If all the money in the world, notes and gold, were destroyed in an instant, it would leave the world neither richer nor poorer than it was. But it would leave the individual inhabitants of it in different relations.

Money is, therefore, correspondent in its nature to the title-deed of an estate. Though the deed be burned, the estate still exists, but the right to it has become disputable.

22. The real worth of money remains unchanged, as long as the proportion of the quantity of existing money to the quantity of existing wealth or available labour remains unchanged.

If the wealth increases, but not the money, the worth of the money increases; if the money increases, but not the wealth, the worth of the money diminishes.

23. Money, therefore, cannot be arbitrarily multiplied, any more than title-deeds can. So long as the existing wealth or available labour is not fully represented by the currency, the currency may be increased without diminution of the assigned worth of its pieces. But when the existing wealth, or available labour is once fully represented, every piece of money thrown into circulation diminishes the worth of every other existing piece, in the proportion it bears to the number of them, provided the new piece be received with equal credit;[Pg 121] if not, the depreciation of worth takes place, according to the degree of its credit.

24. When, however, new money, composed of some substance of supposed intrinsic value (as of gold), is brought into the market, or when new notes are issued which are supposed to be deserving of credit, the desire to obtain the money will, under certain circumstances, stimulate industry: an additional quantity of wealth is immediately produced, and if this be in proportion to the new claims advanced, the value of the existing currency is undepreciated. If the stimulus given be so great as to produce more goods than are proportioned to the additional coinage, the worth of the existing currency will be raised.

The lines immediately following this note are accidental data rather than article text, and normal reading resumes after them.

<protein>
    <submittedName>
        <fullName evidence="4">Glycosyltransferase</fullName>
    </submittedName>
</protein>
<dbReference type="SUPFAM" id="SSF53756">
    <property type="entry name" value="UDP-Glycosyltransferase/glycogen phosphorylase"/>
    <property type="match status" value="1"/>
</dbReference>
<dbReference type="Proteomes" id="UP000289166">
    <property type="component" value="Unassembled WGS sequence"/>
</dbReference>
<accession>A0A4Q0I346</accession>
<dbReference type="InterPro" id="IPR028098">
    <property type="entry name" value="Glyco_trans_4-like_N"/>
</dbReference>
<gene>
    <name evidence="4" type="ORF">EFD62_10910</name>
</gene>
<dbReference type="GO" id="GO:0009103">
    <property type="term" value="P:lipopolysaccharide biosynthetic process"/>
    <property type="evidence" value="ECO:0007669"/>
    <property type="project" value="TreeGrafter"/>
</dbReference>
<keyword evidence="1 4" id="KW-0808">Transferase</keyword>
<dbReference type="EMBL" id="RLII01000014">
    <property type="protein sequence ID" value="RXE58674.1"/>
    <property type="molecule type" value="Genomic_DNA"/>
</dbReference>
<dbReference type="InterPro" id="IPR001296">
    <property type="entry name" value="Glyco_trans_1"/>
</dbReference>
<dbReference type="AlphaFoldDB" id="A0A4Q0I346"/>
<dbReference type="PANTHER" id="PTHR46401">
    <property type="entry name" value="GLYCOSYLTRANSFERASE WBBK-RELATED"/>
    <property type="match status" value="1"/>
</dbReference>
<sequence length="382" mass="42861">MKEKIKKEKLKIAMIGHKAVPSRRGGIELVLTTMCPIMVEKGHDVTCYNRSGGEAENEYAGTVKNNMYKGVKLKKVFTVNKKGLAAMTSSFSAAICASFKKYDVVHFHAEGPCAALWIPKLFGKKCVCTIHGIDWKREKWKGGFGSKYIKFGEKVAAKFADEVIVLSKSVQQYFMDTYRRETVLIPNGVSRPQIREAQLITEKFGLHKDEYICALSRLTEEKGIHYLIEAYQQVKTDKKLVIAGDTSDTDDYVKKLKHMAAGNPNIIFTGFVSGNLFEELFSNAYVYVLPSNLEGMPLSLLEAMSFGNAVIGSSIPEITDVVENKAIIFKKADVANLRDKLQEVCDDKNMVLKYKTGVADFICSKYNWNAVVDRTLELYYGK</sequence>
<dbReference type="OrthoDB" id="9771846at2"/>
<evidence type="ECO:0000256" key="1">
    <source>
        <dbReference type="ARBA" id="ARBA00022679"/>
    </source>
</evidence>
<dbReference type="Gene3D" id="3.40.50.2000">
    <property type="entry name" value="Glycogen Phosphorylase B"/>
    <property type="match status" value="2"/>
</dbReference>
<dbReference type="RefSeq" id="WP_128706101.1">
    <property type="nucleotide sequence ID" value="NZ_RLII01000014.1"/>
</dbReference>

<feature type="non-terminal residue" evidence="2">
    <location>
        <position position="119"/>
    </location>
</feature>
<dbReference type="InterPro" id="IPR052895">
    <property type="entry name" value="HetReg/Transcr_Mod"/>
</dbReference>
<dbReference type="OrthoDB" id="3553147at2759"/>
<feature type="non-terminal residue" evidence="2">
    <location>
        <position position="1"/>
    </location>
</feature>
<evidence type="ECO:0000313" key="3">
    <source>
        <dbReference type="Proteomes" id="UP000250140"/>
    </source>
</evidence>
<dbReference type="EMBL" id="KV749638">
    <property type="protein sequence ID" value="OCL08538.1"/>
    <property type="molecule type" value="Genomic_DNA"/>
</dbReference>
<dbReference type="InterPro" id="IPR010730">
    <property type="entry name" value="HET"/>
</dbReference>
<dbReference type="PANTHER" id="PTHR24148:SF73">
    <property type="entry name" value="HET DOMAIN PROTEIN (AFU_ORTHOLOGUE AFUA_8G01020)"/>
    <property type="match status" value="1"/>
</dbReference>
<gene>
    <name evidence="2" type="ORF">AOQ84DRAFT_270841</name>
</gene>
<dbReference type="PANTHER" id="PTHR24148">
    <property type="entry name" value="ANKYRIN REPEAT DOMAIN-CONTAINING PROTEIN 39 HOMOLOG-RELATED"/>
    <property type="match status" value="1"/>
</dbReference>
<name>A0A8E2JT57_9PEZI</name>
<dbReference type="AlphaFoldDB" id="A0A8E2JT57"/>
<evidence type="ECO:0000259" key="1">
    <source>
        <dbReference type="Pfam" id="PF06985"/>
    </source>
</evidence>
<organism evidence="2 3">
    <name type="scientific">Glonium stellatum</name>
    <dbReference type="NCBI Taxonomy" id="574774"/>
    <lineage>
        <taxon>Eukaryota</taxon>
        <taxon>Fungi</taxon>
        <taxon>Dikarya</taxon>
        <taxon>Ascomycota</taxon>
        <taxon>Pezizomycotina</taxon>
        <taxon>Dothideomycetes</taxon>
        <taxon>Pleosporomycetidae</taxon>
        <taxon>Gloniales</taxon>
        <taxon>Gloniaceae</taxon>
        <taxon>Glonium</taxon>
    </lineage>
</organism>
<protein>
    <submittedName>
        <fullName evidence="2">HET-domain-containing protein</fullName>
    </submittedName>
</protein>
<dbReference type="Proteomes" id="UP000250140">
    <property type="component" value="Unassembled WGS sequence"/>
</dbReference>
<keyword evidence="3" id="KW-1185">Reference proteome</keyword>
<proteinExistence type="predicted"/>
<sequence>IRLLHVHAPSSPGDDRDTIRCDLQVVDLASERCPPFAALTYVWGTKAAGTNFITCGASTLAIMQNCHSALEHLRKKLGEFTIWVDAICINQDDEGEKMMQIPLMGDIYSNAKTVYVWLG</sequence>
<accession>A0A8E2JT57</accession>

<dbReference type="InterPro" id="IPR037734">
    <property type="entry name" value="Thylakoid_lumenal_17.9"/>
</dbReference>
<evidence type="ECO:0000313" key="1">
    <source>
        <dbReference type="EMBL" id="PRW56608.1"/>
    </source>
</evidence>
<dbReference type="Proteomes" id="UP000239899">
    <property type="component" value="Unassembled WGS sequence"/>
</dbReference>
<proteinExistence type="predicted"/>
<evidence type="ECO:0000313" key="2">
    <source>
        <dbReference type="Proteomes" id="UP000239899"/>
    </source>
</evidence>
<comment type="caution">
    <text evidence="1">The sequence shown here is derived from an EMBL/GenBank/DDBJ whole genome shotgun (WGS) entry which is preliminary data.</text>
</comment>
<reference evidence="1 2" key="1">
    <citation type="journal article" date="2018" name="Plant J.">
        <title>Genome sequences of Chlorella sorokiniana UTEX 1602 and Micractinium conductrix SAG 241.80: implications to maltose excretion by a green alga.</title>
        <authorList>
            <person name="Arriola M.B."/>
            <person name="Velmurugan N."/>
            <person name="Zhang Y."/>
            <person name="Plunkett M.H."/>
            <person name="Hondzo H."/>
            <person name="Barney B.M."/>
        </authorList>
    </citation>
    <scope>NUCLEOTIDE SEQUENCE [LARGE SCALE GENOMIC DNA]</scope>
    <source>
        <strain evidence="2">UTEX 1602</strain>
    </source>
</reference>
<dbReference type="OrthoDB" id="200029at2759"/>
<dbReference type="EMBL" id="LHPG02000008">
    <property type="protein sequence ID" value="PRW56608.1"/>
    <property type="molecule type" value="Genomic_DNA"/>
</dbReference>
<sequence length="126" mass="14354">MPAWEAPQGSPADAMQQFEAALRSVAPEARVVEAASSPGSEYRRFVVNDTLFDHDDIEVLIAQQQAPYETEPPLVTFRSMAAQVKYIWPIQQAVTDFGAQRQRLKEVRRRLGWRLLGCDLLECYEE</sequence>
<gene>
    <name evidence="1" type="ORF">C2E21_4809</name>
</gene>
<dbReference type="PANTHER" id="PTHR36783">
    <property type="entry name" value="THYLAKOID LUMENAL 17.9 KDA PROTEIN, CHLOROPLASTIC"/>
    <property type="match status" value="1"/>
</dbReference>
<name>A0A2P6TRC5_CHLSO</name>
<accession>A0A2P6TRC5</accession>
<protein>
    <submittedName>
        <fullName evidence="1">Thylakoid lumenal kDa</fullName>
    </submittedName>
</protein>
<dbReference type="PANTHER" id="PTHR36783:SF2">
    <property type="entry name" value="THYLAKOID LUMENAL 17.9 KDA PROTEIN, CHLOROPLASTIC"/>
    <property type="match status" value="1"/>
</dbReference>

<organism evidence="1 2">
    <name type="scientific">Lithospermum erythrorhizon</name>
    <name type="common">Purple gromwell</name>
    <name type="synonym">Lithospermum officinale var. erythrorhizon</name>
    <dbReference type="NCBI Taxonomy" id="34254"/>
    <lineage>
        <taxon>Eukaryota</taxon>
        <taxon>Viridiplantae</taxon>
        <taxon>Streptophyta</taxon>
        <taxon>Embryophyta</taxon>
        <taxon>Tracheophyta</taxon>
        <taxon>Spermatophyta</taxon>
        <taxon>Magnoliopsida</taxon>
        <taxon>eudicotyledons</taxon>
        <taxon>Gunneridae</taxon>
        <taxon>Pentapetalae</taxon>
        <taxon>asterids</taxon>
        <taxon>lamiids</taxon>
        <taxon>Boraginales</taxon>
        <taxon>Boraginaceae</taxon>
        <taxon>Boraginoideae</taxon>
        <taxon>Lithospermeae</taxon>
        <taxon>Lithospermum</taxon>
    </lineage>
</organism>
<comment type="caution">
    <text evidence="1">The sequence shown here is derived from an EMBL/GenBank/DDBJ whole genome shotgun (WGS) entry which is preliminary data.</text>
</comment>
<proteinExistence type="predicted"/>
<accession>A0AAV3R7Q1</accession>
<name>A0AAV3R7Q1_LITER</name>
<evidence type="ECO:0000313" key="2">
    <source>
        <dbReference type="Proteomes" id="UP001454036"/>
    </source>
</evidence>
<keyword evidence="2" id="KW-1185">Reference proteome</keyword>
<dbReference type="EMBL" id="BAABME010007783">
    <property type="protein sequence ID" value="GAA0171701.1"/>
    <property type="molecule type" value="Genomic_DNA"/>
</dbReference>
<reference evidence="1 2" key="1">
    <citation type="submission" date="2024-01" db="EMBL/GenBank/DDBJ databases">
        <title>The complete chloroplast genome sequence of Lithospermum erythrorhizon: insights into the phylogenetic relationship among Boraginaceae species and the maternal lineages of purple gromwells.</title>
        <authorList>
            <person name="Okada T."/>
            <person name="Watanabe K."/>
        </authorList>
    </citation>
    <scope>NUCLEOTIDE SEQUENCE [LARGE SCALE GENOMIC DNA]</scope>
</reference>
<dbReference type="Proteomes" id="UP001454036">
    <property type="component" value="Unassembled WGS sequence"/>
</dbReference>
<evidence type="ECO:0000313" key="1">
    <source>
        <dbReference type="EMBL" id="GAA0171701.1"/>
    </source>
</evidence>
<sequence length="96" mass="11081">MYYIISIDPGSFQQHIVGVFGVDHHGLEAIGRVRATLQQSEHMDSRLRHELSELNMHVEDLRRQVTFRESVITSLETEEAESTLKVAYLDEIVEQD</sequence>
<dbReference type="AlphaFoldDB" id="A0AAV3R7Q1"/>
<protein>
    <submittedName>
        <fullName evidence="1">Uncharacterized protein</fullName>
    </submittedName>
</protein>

Arbitrary control and issues of currency affect the production of wealth, by acting on the hopes and fears of men, and are, under certain circumstances, wise. But the issue of additional currency to meet the exigencies of immediate expense, is merely one of the disguised forms of borrowing or taxing. It is, however, in the present low state of economical knowledge, often possible for governments to venture on an issue of currency, when they could not venture on an additional loan or tax, because the real operation of such issue is not understood by the people, and the pressure of it is irregularly distributed, and with an unperceived gradation.

25. The use of substances of intrinsic value as the materials of a currency, is a barbarism;—a remnant of the conditions of barter, which alone render commerce possible among savage nations. It is, however, still necessary, partly as a mechanical check on arbitrary issues; partly as a means of exchanges with foreign nations. In proportion to the extension of civilization, and increase of trustworthiness in Governments, it will cease. So long as it exists, the phenomena of the cost and price of the articles used for currency are mingled with those proper to currency itself, in an almost inextricable manner: and the market worth of bullion is affected by multitudinous accidental circumstances, which have been traced, with more or less success, by writers on commercial operations: but with these variations the true political economist has no more[Pg 122] to do than an engineer, fortifying a harbour of refuge against Atlantic tide, has to concern himself with the cries or quarrels of children who dig pools with their fingers for its streams among the sand.

26. III.—Riches. According to the various industry, capacity, good fortune, and desires of men, they obtain greater or smaller share of, and claim upon, the wealth of the world.

The inequalities between these shares, always in some degree just and necessary, may be either restrained by law or circumstance within certain limits; or may increase indefinitely.